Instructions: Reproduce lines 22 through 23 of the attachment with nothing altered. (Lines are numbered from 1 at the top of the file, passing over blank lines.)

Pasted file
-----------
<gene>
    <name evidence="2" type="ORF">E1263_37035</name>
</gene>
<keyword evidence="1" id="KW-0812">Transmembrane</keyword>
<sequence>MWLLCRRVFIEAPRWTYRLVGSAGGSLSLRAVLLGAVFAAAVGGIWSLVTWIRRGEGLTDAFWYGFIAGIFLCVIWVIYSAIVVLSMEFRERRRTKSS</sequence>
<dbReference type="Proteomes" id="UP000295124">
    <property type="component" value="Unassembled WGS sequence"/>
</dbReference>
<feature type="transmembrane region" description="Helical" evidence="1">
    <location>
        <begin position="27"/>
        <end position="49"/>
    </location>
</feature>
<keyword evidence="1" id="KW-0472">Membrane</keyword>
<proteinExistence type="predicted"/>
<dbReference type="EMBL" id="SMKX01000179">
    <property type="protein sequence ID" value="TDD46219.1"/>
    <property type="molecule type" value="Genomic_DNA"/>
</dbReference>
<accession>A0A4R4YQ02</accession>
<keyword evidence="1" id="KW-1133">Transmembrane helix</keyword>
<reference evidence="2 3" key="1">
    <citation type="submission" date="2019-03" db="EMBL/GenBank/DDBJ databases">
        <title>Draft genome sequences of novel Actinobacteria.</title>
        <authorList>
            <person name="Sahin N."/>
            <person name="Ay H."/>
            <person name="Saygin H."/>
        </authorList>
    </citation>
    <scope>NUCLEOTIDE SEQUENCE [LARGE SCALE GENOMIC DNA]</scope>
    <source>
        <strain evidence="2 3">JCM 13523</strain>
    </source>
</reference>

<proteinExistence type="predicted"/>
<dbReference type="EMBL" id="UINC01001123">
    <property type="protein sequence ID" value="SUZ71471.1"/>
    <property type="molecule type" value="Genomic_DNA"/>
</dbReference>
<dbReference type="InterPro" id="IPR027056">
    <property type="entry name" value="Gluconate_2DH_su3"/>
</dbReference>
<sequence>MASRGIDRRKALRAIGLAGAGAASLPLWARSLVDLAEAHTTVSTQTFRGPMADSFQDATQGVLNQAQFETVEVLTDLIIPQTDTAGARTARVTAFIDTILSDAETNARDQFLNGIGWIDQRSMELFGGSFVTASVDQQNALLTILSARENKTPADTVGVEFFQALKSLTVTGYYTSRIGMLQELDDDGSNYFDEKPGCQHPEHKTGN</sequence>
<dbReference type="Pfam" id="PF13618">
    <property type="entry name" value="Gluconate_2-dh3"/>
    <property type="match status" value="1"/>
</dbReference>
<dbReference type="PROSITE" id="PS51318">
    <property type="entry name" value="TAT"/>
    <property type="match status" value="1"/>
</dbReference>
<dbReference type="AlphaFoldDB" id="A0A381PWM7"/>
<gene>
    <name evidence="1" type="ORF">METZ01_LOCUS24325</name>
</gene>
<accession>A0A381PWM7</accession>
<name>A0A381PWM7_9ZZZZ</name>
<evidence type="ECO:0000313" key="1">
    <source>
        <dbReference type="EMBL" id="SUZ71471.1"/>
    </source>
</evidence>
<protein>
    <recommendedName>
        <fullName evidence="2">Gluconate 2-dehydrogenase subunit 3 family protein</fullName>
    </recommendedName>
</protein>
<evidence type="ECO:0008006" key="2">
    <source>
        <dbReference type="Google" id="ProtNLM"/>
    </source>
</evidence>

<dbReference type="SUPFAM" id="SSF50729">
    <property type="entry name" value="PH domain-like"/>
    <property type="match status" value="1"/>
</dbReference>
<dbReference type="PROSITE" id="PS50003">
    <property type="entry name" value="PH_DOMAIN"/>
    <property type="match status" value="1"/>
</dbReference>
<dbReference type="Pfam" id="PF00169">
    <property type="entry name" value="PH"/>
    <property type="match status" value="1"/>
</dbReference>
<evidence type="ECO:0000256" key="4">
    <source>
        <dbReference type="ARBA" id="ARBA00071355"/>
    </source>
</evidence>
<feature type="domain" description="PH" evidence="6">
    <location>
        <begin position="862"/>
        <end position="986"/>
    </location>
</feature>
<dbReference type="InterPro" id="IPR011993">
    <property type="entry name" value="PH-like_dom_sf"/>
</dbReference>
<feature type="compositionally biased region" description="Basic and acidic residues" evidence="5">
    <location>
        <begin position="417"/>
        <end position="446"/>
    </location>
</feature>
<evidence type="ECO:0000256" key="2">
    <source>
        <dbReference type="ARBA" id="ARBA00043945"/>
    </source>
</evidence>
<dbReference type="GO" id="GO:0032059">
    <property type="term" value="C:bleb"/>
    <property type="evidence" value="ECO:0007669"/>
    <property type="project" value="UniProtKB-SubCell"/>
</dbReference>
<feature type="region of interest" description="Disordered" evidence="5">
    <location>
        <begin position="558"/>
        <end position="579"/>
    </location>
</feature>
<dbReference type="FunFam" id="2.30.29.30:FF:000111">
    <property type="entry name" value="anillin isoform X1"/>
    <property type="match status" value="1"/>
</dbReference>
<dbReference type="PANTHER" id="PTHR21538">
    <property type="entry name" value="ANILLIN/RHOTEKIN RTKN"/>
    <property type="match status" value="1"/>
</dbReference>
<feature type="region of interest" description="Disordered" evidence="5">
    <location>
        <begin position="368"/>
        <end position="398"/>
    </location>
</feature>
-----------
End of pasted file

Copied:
<keyword evidence="1" id="KW-1133">Transmembrane helix</keyword>
<reference evidence="2 3" key="1">